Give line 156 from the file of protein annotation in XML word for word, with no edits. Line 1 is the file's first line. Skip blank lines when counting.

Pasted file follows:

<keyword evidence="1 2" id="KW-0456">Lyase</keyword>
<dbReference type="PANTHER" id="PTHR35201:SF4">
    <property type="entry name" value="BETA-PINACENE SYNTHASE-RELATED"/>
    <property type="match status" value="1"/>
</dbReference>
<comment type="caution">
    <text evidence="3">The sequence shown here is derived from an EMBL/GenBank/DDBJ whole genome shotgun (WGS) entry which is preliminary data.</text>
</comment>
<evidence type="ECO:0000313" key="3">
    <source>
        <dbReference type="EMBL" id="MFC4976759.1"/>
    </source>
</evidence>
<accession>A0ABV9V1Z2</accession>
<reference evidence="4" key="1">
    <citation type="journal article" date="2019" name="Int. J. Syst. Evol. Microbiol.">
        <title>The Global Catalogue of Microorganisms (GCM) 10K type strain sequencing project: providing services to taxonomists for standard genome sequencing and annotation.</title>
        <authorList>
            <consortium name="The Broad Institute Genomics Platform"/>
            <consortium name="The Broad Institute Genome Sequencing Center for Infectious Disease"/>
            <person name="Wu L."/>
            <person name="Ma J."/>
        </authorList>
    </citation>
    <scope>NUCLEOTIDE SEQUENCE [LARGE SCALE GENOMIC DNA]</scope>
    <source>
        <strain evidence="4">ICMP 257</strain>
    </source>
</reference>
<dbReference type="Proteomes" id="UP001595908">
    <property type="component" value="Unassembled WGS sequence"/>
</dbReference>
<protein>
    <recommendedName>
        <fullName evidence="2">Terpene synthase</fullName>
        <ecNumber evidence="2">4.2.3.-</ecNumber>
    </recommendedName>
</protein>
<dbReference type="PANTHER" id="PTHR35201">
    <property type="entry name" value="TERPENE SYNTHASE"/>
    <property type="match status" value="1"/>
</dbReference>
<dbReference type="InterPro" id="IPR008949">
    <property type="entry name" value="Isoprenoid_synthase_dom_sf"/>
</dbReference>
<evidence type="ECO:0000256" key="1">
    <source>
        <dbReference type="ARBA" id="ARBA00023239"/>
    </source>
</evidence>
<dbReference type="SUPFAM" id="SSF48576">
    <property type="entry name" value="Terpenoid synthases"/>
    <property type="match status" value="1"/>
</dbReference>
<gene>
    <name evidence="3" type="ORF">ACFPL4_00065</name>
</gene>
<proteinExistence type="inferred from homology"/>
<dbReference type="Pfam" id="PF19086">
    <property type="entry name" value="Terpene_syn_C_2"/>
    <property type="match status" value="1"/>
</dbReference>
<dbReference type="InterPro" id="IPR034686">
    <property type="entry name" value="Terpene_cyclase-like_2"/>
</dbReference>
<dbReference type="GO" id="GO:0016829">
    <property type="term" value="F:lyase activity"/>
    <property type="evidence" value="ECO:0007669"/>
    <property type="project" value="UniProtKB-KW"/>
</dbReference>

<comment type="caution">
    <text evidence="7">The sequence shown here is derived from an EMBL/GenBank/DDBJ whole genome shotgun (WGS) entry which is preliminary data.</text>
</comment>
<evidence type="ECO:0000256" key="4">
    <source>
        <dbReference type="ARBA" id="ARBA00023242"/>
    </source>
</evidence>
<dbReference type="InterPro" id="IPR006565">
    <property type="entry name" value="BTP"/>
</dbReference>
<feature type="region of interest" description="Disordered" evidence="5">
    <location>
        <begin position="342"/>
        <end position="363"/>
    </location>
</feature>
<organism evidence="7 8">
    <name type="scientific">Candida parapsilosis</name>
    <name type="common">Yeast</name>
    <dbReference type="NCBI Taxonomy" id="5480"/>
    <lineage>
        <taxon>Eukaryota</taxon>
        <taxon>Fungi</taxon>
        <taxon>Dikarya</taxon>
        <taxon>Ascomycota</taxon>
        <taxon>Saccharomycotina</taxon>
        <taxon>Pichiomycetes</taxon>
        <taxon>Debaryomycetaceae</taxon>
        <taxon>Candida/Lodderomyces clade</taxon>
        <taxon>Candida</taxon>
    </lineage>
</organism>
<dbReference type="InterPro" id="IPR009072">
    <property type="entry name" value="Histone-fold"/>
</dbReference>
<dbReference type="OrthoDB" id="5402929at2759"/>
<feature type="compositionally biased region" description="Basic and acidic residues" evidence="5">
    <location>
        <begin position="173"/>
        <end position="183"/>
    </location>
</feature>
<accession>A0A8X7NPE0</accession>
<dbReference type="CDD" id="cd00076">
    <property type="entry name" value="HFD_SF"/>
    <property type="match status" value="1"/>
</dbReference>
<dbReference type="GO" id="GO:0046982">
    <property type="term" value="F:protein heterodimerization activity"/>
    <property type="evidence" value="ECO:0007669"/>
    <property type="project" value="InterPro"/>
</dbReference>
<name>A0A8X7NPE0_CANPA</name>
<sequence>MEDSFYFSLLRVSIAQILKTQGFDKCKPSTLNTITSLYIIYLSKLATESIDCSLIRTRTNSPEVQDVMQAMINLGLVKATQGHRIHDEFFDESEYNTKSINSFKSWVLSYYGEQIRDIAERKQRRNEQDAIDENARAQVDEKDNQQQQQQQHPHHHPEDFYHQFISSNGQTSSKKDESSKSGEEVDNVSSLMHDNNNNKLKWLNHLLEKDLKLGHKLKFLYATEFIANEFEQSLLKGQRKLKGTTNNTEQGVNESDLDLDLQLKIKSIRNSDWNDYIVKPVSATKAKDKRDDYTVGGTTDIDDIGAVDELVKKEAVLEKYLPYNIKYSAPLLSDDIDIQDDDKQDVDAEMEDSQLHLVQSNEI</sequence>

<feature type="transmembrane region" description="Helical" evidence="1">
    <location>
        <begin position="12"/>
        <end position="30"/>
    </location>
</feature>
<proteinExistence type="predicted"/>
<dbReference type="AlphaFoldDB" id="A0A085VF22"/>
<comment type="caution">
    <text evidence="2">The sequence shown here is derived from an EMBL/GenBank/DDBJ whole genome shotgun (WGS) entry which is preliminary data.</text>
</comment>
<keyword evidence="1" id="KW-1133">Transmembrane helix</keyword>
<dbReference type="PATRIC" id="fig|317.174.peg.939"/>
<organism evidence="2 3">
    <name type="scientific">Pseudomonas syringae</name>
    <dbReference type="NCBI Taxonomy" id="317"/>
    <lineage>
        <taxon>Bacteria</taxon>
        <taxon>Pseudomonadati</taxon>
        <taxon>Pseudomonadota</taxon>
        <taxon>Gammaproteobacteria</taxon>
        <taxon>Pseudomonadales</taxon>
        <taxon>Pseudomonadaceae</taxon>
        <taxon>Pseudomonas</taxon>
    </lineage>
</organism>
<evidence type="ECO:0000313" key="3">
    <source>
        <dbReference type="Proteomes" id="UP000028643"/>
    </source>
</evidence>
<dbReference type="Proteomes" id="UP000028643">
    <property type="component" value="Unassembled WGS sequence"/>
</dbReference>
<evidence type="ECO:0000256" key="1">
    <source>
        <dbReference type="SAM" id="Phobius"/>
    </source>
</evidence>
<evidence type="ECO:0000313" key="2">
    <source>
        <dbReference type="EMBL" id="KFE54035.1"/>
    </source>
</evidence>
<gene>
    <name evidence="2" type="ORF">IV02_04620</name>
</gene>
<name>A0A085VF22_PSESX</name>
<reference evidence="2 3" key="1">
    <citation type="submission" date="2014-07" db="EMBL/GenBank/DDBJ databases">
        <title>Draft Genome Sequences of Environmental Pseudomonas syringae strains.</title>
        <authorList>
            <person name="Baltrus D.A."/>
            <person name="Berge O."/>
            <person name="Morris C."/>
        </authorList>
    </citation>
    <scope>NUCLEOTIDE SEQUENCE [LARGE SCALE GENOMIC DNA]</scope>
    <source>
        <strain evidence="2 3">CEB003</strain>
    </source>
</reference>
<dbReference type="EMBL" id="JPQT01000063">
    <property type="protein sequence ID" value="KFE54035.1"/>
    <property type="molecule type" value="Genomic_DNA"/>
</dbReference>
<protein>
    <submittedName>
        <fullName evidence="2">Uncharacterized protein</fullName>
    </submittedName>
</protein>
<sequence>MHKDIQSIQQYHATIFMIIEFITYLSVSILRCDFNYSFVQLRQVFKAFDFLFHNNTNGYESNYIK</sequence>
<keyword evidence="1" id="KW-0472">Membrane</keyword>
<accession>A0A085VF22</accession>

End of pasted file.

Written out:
</evidence>